48. In Darkness Still

With Almond getting unstable, the Mandeville Point of the system had shifted. The Fleet of Destiny now faced about a day of hasty real time travel before a warp jump would be possible. In a short meeting with Nostromo and his captains the frontier world of Pellor had been identified as the most sensible destination. There, they hoped to find enough military presence to destroy Almond.
Having handed the task over, the Space Marines were free to return to their duties. For most of them, this meant submitting to Dankwart’s care in the apothecarium.
With most of Gradus and Tiberius to require attention, Titus was quickly dismissed and he left the still badly injured Dankwart to spend his own healing duty upright and busy.
Freed from this part of his obligations, he turned to his equipment. His armour had been so badly damaged, that he was unable to tend to it himself. With scores of tech-priests on board, this was a small problem, however. Even with Tiberius out of order there were enough technical experts at hand. After the adepts of the Machine God had peeled him out of his armour, Titus used his chance to get clean. His bathing ritual was scheduled for the day after tomorrow but after a mission, this lapse was allowable. Afterwards, he found the Heartrocks in the mess, polishing weapons.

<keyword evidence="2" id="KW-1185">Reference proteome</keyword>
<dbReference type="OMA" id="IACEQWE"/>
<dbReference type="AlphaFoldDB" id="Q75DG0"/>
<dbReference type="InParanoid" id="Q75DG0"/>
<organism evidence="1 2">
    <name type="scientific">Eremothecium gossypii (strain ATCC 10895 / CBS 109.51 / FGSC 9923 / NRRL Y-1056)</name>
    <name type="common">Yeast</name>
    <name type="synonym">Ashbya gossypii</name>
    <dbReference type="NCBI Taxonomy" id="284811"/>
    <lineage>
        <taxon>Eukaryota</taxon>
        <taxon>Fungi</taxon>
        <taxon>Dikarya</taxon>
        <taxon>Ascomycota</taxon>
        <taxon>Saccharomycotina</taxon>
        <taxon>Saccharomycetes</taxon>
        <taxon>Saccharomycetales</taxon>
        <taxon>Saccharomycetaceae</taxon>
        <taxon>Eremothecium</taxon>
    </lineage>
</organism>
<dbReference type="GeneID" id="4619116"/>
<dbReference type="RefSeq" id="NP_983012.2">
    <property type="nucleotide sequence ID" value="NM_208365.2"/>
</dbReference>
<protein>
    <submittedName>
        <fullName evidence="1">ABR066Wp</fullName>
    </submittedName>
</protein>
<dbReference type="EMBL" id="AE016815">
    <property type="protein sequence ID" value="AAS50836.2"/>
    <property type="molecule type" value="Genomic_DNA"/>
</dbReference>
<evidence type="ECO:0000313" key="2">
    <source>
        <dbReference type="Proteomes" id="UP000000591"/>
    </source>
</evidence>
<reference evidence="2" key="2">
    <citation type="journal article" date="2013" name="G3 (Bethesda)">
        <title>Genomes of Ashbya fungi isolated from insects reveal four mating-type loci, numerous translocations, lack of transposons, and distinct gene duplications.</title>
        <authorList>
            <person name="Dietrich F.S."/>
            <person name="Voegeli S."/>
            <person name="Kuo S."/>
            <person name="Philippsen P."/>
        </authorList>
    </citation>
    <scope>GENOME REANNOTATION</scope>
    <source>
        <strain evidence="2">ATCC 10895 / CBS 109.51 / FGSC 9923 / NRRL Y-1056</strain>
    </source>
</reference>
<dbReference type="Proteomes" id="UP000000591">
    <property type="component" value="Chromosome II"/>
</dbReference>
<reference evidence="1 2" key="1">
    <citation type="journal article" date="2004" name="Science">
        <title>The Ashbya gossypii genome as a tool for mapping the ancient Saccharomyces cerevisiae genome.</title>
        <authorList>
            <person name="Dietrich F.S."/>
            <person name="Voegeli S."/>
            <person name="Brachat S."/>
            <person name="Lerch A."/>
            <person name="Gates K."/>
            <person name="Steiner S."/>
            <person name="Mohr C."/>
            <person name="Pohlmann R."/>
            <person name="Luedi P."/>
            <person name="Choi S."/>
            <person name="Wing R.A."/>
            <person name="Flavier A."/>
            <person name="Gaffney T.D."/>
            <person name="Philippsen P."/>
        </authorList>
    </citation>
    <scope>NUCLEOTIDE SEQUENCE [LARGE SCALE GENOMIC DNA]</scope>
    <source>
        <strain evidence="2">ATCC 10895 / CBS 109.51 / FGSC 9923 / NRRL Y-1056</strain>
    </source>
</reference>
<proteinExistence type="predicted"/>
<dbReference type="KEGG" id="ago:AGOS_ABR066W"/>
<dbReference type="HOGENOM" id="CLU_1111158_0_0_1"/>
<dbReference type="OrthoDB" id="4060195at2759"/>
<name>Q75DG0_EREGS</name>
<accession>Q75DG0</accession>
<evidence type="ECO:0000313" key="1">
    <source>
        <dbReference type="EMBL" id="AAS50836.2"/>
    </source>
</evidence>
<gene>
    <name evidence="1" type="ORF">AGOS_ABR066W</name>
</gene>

It was then that he noticed Vox’s absence. Aegis’ librarian had been pretty mangled after the mission but neither in the infirmary, nor in the halls of the Omnissiah had Titus caught a glimpse of him. On inquiry, the Space Wolves denied knowledge of his location.
Usually, Titus would have expected to see his little brother for prayer and left him alone but there had been something in the body language of Hyron and Vyron just now. A slight tensing, a minimal hastening of their movements as they readied their weaponry. The psyker missing after a day like this boded ill. Titus decided to check on him before anyone else would.